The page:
• Medications to reduce pain and discomfort
  • Wearing compression stockings
  • Keeping your head elevated while sleeping
  • Intermittent catheterization or manual expression of urine for people with difficulty urinating
  • Eating extra salt (only for those without hypertension)

People with any type of neuropathy may have reduced sensitivity in the legs and arms. If this occurs, additional steps need to be taken to prevent other injuries, such as:

  • Ensuring that bath and shower water is not too hot to prevent burns
  • Wearing special footwear to prevent foot injuries
  • Checking feet daily for wounds

Alcoholic Neuropathy Prognosis

This condition is typically not life-threatening, but the nerve damage from alcoholic neuropathy is usually permanent. It will certainly worsen with continued alcohol use.

Summary

Alcoholic neuropathy damages the nerves due to prolonged and excessive alcohol consumption. This damage prevents the nerves from communicating information from one body area to another.

Most symptoms generally start as mild. However, they usually worsen over time as the neuropathy progresses. Some of the most common symptoms are numbness or tingling sensation of the extremities, pain or a burning sensation in the extremities, difficulty walking, difficulty urinating, and difficulty talking or swallowing.

Diagnosis usually involves a healthcare provider collecting a medical history, performing a medical and neurological exam, and performing blood and urine tests. Treatment options include steps to quit alcohol use and managing symptoms of the disease.

A Word From Verywell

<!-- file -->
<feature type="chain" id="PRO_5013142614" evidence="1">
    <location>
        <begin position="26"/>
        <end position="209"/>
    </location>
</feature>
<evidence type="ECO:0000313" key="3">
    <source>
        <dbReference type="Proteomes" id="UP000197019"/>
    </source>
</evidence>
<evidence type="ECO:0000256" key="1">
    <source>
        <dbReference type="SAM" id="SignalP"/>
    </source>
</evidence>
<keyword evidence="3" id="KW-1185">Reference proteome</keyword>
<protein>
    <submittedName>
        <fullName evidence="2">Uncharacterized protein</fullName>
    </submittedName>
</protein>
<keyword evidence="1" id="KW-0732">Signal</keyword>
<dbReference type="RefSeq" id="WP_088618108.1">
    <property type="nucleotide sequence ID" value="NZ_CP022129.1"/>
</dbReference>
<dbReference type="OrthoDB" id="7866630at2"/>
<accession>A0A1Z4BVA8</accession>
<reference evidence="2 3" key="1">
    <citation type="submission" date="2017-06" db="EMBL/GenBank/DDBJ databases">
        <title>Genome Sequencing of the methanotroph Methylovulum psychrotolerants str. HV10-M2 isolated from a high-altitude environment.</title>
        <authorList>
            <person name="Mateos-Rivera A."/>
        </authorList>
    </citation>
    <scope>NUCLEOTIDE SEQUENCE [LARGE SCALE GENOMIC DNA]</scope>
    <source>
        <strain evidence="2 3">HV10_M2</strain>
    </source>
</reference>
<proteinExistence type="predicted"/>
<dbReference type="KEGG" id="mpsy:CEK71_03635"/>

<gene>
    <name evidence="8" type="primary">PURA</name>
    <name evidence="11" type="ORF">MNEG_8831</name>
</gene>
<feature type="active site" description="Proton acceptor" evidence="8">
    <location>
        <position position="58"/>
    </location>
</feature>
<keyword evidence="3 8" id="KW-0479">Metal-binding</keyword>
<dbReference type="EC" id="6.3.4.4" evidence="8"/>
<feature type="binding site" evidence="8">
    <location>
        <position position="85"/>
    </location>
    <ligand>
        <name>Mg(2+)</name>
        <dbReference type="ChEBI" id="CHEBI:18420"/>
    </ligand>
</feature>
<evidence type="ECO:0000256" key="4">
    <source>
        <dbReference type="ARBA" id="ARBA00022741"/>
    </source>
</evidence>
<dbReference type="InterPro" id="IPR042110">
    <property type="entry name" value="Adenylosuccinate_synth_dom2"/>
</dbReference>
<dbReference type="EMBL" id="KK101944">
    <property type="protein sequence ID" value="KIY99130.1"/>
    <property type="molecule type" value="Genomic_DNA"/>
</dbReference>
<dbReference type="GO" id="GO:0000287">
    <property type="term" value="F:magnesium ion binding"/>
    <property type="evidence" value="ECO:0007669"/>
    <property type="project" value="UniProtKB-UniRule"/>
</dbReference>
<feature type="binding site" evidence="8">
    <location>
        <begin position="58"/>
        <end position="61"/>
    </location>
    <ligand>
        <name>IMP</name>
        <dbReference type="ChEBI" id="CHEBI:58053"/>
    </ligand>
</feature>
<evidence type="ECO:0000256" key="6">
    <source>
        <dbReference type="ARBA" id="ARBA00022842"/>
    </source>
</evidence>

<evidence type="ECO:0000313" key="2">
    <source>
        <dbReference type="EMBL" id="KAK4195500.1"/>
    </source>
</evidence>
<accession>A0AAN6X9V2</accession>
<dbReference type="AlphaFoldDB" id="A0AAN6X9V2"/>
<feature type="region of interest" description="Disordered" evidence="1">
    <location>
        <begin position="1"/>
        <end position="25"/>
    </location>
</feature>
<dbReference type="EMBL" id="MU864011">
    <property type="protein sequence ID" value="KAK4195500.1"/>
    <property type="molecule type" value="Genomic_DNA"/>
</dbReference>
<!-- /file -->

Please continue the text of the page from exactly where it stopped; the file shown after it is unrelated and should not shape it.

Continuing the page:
Quitting drinking can seem like an overwhelming task. But if you have developed neuropathy as a result of alcohol use, it's important to stop drinking as soon as possible. Treatment can help. Professional and peer help through programs such as Alcoholics Anonymous or other substance abuse programs can help you reduce your alcohol consumption. Talk to your healthcare provider about the best treatment plan to start on your road to recovery.

Frequently Asked Questions

  • Is alcoholic neuropathy curable?

    There is no cure for alcoholic neuropathy, and the nerve damage is usually permanent. This condition is typically not life-threatening. However, it will worsen with continued alcohol use.

  • How long does it take to develop alcoholic neuropathy?

    How long it takes for alcoholic neuropathy to develop depends on many factors, including the amount of daily alcohol consumed, a person's overall health, their nutritional intake, and other individual factors. But in most cases, alcoholic neuropathy takes several years or even decades to develop, depending on the amount of alcohol consumed.

  • How common is alcoholic neuropathy?

    Alcoholic neuropathy affects people who consume excessive amounts of alcohol over a long period of time. About 46% of all chronic alcohol users may eventually develop this condition.

4 Sources
Verywell Health uses only high-quality sources, including peer-reviewed studies, to support the facts within our articles. Read our editorial process to learn more about how we fact-check and keep our content accurate, reliable, and trustworthy.
  1. MedlinePlus. Alcoholic neuropathy.

  2. Julian T, Glascow N, Syeed R, Zis P. Alcohol-related peripheral neuropathy: a systematic review and meta-analysis. J Neurol. 2019;266(12):2907-2919. doi:10.1007/s00415-018-9123-1

  3. Chopra K, Tiwari V. Alcoholic neuropathy: possible mechanisms and future treatment possibilities: clinical management of alcoholic neuropathyBritish Journal of Clinical Pharmacology. 2012;73(3):348-362. doi:10.1111/j.1365-2125.2011.04111.x

  4. National Institute of Neurological Disorders and Stroke. Peripheral neuropathy.

By Sarah Jividen, RN
Sarah Jividen, RN, BSN, is a freelance healthcare journalist and content marketing writer at Health Writing Solutions, LLC. She has over a decade of direct patient care experience working as a registered nurse specializing in neurotrauma, stroke, and the emergency room.